So in old-school games (such as B/X and AD&D), the number of monsters encountered was more “naturalistic,” considering the type of creature and their social organization. Conversely, in “new-school” games, the rules expect the Dungeon Master to have the party encounter an “appropriate” number of creatures using the Challenge Rating (or their XP value).
It reminded me a bit of the difference between Morrowind and Oblivion. While both of these games have some degree of level scaling, the level scaling is much more pronounced in Oblivion. In other words, the monster and treasure encountered in the game world leveled with you. You could enter a dungeon as a level 1 character in Oblivion to find rats and iron weapons, but enter that same dungeon at level 10 to find spriggans and dwarven weapons.
The same isn’t quite as true in Morrowind. I remember wandering around as a low-level character, entering a random tomb, and encountering a Bonelord. I promptly shut off the Xbox out of fear.
It is important that we don’t "paint with too broad a brush," however. Even in early D&D, there is some indication in the text that “balance” should be considered when designing encounters for adventurers.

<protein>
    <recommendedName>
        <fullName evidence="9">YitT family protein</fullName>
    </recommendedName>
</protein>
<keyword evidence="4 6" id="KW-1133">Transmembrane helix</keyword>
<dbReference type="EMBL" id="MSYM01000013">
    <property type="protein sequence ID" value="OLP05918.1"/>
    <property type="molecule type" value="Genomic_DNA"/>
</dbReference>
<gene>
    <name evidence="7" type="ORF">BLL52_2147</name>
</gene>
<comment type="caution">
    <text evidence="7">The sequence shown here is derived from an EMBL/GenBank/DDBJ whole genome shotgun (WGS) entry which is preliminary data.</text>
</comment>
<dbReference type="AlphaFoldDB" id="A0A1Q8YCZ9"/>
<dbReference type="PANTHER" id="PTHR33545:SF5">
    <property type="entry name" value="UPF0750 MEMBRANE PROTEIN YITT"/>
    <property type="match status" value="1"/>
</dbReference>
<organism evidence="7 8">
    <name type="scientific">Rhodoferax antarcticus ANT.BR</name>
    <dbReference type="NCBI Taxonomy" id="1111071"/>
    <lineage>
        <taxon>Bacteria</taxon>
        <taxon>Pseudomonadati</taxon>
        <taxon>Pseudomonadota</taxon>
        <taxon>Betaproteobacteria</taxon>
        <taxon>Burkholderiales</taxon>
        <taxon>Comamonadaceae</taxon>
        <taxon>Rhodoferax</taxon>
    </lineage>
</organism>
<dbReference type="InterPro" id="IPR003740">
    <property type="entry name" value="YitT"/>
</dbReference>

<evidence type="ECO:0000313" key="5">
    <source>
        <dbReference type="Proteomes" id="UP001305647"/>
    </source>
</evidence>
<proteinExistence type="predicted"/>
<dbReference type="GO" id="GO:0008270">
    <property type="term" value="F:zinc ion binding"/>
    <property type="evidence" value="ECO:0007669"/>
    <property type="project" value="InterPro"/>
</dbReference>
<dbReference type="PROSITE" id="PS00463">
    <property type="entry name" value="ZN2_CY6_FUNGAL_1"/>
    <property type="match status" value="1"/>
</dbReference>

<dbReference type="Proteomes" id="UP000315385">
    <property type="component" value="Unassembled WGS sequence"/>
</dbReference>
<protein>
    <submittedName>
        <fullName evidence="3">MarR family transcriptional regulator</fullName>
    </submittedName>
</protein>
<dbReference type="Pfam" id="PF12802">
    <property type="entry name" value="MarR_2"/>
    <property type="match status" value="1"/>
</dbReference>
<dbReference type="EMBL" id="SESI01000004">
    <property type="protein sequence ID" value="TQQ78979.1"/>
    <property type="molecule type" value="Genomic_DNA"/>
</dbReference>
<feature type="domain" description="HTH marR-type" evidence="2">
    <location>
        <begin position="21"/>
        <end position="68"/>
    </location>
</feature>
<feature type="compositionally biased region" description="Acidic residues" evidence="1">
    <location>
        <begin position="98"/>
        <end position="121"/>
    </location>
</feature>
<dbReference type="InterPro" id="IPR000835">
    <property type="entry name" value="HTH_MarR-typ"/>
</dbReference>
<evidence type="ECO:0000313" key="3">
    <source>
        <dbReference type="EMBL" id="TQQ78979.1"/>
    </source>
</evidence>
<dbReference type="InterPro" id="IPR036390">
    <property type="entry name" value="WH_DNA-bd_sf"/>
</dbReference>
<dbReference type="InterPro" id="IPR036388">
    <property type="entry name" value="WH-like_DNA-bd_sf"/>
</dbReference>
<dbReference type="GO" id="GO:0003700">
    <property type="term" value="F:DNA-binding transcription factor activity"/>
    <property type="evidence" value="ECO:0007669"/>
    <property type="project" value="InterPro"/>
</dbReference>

The first indication is that monsters are scaled to the level of the dungeon they’re encountered on. In a typical dungeon, 1HD creatures are encountered on Level 1, then 2HD creatures are encountered on level 2, and so on. As the party ascends in character levels and descends deeper in the dungeon levels, their capabilities and the challenges they face are commensurate.
You can see some examples of this idea of “balance” in harlandski’s quotes from Moldvay’s rules in these posts, where the Basic set says, “The Wandering Monster tables (below) give a balanced mixture of monsters for the dungeon levels,” as well as, “Most Wandering Monsters are the same level as the level of the dungeon (...) The "Number Appearing" of some monsters has been adjusted to make them more appropriate for encounters on a dungeon level" (emphasis added).
Over at Delta’s D&D HotSpot, Delta also pulled out some references to this idea of scaling as far back as OD&D. For example, a footnote to the Monster Reference Table gives the referee the “option” to “increase or decrease according to party concerned.”